Mayor of Kathmandu Metropolitan City Bidya Sundar Shakya has presented exaggerated and colourful success stories of his tenure as head of the country's largest local government.

Addressing mediapersons today during the 27th Metropolitan Day, Mayor Shakya said the local government had itself blacktopped around 200 kilometres road inside its jurisdiction.

"Concrete flooring was used for construction of an additional 15-kilometre road, while brick blocks were used for an additional of 10-kilometre road," he added.

Shakya further said, "A total of 489-km road segments had been covered with decorative stones, potholes and damages were repaired in 226-km road segments, and an 18-km sewerage system was built inside the metropolis during my tenure."

He also said a total of 17 new parks had been built inside the valley, while 53 similar parks were on the pipeline for construction. A total of four sky bridges and 11 pedestrian bridges were built. Of the 32 ward offices, six ward offices have been built, while construction of an additional 10 ward offices are on the pipeline inside the metropolis in a period of over four years.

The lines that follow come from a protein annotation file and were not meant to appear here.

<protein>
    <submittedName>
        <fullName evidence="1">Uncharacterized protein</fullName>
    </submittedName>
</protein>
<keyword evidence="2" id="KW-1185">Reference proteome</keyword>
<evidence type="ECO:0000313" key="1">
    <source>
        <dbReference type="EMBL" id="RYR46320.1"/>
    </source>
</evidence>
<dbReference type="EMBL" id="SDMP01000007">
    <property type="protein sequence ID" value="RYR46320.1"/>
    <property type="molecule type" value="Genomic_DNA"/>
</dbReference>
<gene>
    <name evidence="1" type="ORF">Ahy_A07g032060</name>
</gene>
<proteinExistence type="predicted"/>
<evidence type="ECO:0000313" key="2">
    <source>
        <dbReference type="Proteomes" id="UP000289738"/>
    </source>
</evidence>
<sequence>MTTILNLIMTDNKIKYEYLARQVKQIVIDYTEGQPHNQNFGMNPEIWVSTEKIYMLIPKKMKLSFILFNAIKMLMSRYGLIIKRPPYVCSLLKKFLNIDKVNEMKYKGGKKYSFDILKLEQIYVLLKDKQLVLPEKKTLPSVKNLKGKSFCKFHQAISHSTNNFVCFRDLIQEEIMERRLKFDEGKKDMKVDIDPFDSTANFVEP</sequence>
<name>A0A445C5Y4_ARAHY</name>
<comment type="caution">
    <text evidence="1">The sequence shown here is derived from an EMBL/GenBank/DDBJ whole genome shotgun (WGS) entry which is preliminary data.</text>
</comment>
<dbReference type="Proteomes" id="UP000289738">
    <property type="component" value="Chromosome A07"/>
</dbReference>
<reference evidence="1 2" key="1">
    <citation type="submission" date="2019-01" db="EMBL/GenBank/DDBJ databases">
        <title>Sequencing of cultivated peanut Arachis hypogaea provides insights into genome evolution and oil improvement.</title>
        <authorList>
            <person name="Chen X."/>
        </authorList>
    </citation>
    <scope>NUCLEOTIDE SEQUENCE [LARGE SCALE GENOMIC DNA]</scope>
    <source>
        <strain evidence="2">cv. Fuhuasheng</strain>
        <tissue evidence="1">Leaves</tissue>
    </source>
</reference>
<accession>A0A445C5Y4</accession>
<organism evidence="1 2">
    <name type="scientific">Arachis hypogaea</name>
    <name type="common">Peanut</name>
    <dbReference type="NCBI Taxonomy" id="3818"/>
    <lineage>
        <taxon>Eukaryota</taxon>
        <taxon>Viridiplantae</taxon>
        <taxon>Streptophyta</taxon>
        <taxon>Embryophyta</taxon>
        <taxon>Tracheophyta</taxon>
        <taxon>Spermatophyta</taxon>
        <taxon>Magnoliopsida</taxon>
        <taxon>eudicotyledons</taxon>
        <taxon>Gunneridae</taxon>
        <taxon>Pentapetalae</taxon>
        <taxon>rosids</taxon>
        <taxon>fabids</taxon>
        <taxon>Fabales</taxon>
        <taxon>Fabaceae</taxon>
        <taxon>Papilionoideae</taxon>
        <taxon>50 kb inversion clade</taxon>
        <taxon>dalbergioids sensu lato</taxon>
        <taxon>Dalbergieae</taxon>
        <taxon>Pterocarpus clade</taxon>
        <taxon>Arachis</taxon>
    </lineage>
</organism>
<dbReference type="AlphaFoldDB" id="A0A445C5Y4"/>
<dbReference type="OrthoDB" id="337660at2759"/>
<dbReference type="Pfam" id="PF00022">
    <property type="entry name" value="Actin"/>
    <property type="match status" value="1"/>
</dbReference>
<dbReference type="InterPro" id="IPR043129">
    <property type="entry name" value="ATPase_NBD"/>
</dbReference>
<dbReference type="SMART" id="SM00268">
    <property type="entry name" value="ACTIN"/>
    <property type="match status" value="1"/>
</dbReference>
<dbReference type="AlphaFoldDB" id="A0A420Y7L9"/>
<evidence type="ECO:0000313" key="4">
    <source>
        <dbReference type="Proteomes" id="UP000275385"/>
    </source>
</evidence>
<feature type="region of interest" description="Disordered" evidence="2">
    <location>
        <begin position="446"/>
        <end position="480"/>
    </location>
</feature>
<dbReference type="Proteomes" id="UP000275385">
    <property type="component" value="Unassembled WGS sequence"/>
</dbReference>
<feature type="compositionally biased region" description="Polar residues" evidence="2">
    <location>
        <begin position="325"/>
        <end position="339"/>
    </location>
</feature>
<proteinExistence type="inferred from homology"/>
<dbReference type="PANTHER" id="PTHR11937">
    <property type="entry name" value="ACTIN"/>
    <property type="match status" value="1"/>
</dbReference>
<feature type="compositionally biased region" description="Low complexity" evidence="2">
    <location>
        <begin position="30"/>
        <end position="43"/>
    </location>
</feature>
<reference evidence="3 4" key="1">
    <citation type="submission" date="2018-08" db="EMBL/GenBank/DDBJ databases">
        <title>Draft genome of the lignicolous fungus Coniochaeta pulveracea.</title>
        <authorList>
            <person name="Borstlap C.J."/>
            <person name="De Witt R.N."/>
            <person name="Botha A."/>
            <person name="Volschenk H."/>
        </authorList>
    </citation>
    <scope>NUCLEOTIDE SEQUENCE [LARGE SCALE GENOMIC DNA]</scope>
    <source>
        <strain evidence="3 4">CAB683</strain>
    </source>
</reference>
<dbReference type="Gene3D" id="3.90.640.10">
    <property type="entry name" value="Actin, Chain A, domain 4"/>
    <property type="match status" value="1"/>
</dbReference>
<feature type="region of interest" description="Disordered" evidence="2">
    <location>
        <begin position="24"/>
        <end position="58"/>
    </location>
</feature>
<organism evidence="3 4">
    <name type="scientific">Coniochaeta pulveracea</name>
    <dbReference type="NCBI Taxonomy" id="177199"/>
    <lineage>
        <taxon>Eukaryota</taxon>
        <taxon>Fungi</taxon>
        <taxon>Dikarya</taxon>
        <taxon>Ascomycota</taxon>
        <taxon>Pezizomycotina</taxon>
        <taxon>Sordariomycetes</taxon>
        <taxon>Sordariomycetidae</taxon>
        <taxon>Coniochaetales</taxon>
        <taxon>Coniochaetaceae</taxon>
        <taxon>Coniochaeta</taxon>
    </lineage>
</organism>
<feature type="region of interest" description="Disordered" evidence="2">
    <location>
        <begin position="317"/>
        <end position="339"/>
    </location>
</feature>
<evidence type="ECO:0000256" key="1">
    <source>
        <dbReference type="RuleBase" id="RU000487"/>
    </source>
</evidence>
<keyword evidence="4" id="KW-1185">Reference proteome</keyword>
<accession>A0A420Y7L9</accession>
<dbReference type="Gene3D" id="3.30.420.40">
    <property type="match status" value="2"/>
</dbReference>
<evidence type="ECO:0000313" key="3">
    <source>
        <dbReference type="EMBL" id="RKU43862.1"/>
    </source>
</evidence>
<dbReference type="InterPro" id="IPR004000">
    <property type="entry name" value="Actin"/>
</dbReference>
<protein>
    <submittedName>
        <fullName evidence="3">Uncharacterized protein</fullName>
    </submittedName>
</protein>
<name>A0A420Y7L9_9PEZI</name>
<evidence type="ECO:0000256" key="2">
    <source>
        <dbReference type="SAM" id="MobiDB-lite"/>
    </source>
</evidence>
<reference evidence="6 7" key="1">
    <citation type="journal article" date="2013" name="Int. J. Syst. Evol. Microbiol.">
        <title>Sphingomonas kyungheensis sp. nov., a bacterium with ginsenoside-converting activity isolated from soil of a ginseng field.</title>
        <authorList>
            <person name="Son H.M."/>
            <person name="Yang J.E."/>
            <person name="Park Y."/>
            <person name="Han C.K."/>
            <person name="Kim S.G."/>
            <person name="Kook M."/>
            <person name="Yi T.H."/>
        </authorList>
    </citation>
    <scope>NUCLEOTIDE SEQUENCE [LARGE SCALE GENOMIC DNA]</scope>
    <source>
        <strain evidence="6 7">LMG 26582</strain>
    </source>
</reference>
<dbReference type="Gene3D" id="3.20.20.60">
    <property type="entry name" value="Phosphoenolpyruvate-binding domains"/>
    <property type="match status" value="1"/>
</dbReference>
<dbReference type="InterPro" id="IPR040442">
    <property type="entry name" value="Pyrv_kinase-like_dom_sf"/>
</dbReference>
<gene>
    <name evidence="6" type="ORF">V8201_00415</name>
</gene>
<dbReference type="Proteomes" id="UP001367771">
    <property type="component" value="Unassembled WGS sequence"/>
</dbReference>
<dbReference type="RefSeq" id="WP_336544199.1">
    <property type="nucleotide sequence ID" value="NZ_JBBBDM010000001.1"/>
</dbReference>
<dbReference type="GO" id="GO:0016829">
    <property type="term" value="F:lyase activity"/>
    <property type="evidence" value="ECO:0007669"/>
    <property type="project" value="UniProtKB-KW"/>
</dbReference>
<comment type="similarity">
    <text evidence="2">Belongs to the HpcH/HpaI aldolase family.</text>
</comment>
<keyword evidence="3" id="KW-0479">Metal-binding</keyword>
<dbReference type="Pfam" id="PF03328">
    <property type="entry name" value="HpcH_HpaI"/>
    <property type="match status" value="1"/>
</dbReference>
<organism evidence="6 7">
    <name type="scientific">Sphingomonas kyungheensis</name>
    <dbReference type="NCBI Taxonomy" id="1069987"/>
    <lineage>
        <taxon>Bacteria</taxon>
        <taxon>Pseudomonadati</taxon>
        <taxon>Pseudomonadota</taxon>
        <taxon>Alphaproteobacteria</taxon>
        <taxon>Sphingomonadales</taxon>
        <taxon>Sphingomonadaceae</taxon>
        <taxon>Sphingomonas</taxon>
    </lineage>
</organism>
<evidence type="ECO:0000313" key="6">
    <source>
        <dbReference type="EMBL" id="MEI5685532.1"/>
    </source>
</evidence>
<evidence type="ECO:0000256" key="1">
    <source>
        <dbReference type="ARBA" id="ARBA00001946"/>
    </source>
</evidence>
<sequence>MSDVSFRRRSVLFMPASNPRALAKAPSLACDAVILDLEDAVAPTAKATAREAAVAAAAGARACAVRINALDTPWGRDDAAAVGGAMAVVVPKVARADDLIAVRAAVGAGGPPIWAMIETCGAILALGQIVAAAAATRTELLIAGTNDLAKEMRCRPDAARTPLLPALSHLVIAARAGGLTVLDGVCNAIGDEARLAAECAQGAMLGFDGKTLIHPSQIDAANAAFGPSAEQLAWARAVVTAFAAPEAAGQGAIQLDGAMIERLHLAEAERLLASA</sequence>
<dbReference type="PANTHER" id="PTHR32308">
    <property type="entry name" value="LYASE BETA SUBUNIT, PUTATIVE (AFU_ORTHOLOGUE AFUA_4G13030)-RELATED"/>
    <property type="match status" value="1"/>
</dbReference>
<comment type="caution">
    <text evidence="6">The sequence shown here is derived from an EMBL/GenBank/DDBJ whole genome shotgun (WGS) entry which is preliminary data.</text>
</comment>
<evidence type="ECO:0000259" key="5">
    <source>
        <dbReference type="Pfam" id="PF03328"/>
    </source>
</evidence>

The metropolis has promulgated more than 60 rules and regulations regarding the rights and duties of the local government.

This is the first local government that has following the country's transition into the federal republic.

He said a total of seven health clinics had been established during his tenure while kidney dialysis for 10 people were made available inside the valley at Birendra Sainik Hospital. Shakya also claimed he provided 46 ventilators worth Rs 116 million to battle COVID-19.

KMC has started providing Rs 12,000 to senior elderly people inside the valley.

Likewise, Mayor Shakya said Rs 3,000 would be provided to disabled people inside the metropolis.

The KMC has also built the life-size statues of four martyrs of the country and formed the Tara Devi Memorial Foundation, Natikaji Memorial Foundation and Premdhoj Pradhan Memorial Foundation.

A version of this article appears in the print on December 13, 2021, of The Himalayan Times.